References


Summary

  • Don't "initialize" a local variable just for the sake of doing it if you're going to overwrite it anyway
    • Let it be uninitialized, so that the compiler can help you identify a possible bug by pointing out any use of the variable while it's still uninitialized
    • If the code compiles, then the variable is assigned a "real" value at least once before all uses
  • If you don't need to reassign a local variable, make it final to enhance readability
    • final immediately assures readers that no further reassignments are possible
    • The compiler can help you prevent making the mistake of subsequent reassignment
    • If the code compiles, then the variable is assigned a "real" value exactly once before all uses
  • Generally speaking, you should let the compiler help you write the best, most readable code.
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2  
I don't think final has any bearing on whether a local variable needs an assignment, and your link seems to support that. Can you clarify what you mean? –  Mark Peters Jul 23 '10 at 17:32
2  
Great answer now, +1. –  Mark Peters Jul 23 '10 at 18:34
    
Downvoter please explain because I revise my answers based on feedback. –  polygenelubricants Jul 23 '10 at 20:07

The initialization step is not necessary, and may confuse future readers.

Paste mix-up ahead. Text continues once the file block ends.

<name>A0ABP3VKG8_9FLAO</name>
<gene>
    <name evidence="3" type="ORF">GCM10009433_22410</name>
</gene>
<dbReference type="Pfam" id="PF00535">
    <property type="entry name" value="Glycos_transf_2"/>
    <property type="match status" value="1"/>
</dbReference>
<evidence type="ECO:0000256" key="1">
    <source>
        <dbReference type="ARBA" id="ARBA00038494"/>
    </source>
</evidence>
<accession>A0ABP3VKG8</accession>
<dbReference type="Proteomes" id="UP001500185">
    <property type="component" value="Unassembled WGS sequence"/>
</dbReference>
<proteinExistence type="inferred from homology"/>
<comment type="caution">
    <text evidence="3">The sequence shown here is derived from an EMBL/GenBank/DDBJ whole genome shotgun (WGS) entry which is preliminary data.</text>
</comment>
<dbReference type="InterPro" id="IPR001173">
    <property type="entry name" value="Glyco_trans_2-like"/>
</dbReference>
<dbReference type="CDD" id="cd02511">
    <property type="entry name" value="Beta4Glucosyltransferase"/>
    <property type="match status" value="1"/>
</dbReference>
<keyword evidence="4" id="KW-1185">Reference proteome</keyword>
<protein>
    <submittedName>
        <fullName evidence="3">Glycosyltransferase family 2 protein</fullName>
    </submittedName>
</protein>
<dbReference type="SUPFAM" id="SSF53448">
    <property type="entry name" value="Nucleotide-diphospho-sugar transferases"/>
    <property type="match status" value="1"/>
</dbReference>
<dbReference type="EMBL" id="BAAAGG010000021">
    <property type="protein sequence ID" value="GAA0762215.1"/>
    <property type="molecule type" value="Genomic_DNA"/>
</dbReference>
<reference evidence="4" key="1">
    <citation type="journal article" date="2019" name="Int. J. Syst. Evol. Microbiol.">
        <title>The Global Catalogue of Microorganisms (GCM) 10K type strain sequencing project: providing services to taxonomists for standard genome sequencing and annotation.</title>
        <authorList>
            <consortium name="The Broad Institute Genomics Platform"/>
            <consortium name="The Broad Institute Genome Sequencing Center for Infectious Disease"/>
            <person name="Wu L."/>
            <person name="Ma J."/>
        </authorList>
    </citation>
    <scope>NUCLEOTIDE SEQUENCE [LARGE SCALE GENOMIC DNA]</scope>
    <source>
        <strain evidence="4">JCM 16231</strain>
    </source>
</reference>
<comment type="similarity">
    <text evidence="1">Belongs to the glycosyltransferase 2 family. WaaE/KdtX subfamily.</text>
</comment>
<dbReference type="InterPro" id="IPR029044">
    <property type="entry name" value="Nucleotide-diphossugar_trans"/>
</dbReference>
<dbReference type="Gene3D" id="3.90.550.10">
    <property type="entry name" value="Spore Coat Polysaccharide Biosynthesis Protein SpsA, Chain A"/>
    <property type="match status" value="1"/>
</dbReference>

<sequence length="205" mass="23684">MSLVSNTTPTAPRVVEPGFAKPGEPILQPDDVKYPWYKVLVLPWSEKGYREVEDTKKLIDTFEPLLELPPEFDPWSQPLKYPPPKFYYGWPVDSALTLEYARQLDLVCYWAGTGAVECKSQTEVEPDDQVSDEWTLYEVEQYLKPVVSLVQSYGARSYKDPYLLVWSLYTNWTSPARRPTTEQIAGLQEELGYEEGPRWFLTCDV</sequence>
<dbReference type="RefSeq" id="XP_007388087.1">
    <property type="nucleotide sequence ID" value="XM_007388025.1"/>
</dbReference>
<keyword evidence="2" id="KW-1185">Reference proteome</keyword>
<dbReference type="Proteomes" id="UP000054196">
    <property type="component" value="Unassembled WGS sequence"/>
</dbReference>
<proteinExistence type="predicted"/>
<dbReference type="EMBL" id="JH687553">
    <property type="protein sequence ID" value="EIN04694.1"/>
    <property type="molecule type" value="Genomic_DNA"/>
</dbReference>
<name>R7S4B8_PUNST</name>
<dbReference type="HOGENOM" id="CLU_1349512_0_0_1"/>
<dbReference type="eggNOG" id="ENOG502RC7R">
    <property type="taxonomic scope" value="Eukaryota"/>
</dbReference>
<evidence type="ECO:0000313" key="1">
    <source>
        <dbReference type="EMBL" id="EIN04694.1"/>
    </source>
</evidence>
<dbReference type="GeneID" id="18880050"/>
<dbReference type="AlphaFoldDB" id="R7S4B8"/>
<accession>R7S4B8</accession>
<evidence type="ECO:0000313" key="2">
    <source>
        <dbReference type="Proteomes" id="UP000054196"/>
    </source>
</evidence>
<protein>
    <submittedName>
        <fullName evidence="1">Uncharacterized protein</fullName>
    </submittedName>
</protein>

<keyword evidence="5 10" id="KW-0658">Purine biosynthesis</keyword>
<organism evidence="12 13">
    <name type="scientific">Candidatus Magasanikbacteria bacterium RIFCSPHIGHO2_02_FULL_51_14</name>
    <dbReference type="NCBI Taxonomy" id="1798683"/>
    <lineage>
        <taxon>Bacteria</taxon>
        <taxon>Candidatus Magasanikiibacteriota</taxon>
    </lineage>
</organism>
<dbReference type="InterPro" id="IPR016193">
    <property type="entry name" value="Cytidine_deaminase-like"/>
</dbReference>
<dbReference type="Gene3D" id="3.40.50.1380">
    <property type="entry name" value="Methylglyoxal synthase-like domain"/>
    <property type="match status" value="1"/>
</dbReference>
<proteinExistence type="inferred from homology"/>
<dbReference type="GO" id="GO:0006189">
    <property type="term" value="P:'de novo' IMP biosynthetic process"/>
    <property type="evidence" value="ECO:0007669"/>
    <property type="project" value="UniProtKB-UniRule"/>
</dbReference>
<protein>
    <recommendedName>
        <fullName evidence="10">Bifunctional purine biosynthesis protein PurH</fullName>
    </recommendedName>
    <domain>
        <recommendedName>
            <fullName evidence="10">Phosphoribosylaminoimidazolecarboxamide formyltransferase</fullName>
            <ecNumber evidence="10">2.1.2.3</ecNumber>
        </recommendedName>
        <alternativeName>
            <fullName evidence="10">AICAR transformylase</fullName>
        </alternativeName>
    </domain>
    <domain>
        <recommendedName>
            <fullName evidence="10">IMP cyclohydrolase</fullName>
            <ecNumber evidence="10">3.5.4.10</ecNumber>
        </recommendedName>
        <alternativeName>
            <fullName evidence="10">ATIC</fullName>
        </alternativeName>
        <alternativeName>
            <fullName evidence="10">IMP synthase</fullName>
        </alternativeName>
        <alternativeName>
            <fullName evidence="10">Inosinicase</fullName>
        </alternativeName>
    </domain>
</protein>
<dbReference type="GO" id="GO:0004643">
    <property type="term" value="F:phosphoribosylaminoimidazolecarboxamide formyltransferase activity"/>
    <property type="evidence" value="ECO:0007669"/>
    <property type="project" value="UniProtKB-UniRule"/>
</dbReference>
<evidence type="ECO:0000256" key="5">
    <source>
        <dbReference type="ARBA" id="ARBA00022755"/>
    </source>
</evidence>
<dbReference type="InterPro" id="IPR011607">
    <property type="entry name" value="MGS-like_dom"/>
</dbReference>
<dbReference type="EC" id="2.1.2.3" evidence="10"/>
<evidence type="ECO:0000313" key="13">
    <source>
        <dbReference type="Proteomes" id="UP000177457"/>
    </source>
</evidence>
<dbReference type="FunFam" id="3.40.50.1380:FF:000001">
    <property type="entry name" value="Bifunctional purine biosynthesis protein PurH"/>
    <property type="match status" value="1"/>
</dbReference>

My personal opinion is that this kind of variable should only be assigned once, hence it is a perfect candidate for the final keyword.

final String myString;
if (someCondition) {
   myString = "something";
} else {
   myString = "something else";
}

Note that the myString definition does not include an assignment (as this would prohibit later assignments) and that after the assignment it is read-only. This gives robust code and shows your intent more clearly.

Please also note that I believe in braces even for single lines. Probably a Perl habit, but if you don't, it will bite you someday.

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String myString = "something else";
if(someCondition) myString = "something"; // (use curly braces if you prefer)
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I prefer first one, because String myString = "" will create additional object in the pool

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2  
Since it is a static String known at compile time, it will be a referenced to an interned string with a value of "".. so not an object, just a reference. –  bwawok Jul 23 '10 at 17:03
    
yes, but this interned string have to be created in the string pool –  rachvela Jul 23 '10 at 17:14
    
Once... at an insignificant cost, which would almost certainly occur anyway because most Java programs will touch a library somewhere which has an empty string. –  Jon Skeet Jul 23 '10 at 17:21
String mystring = null;
mystring.length() 
// Cause error

Above will cause error due to null pointer.

string myString = new String();
myString.length()
// will not cause error

I like to use later, but I think it's personal preference.

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Creating a new string is pointless and wasteful... but using any value is somewhat pointless, as the value will immediately be discarded and a new one assigned. –  Jon Skeet Jul 23 '10 at 17:13
    
That's true but totally irrelevant; he's not calling a function on the null pointer, he's reassigning it immediately –  Michael Mrozek Jul 23 '10 at 17:28

How about this follwing code ,anyways he wants to set something.

String myString = (someCondition)  ? "something " : "else something";

or this

String myString = "else something"; 

if (someCondition)
   myString = "something";

in the above case , if you are 90% sure that someCondition is always true. otherwise unnecessary object creation in declaration.Expecting comments from Gurus.